People belonging to ethnic, cultural, and religious groups in northwestern China, including Uyghurs, Kazakhs, Kyrgyz, and Hui, are currently the target of the largest organized detention of an ethno-religious minority the world has seen since World War II. Since 2017, over one million have been detained.
Detainees are made to work under constant surveillance, with assigned minders and no freedom to leave. Their forced labour contributes to the production of goods for numerous multinationals.
Countless Western companies are also profiting from this system of forced labour in their supply chains. Over 20 percent of the global apparel industry’s cotton supply is grown in the Uyghur Region, the source of 84 percent of China’s output.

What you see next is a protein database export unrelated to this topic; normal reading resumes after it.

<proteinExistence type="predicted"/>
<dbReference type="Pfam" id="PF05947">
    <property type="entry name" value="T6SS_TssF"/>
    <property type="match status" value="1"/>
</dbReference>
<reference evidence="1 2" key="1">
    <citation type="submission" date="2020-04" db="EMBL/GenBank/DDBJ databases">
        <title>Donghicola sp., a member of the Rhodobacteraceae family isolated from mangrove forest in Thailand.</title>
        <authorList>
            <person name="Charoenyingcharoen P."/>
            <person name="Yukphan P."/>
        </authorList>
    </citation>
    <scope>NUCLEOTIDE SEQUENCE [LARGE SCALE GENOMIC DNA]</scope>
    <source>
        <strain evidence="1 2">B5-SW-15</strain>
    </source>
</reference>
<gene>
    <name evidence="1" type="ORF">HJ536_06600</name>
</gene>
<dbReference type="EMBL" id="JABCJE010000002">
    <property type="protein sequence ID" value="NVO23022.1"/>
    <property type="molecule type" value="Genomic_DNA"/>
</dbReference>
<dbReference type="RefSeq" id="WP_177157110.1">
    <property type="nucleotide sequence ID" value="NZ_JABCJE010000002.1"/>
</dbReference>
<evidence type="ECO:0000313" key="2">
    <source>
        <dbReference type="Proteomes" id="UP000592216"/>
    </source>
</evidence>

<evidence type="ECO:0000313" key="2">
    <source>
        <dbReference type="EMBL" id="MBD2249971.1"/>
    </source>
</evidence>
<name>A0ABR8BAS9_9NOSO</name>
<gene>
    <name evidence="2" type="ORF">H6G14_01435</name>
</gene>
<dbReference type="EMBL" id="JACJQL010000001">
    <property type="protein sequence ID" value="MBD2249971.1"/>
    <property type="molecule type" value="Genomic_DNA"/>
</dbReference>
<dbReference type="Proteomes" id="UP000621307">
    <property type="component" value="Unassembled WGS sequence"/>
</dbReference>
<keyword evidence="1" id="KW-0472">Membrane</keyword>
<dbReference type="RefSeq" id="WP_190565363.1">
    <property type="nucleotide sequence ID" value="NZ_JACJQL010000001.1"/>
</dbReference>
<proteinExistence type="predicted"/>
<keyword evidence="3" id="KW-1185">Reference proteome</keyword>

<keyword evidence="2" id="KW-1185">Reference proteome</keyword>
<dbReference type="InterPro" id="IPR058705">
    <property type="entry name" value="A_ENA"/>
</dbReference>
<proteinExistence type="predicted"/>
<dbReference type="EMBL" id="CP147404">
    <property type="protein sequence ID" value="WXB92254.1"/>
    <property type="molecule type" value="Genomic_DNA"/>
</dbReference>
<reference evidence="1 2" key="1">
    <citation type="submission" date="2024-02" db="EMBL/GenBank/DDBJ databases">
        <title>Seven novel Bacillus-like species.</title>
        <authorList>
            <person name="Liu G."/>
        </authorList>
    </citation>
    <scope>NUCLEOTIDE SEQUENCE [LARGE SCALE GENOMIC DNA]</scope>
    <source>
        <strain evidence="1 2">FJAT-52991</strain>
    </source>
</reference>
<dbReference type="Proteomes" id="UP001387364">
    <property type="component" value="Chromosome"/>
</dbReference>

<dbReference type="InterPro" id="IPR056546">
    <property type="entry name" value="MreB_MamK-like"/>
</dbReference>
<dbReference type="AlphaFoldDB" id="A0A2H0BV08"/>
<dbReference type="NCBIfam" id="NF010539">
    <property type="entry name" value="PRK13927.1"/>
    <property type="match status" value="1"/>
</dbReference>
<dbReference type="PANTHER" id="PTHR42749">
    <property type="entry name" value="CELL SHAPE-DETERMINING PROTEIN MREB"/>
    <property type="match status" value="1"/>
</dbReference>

Spanish-based retailer Zara, like almost all companies, claims to prohibit forced labour in its supply chains, yet offers no credible explanation as to how it can do this considering its links to a region where all goods are likely to be tainted by forced labour. By continuing to operate in and maintaining links to the region, fashion brands like these are complicit in what many have widely recognized as crimes against humanity.
For More Information
“Eight things you can do to help Uyghurs in a time of genocide,” Uyghur Human Rights Project
End #ForcedLabourFashion Now – campaign website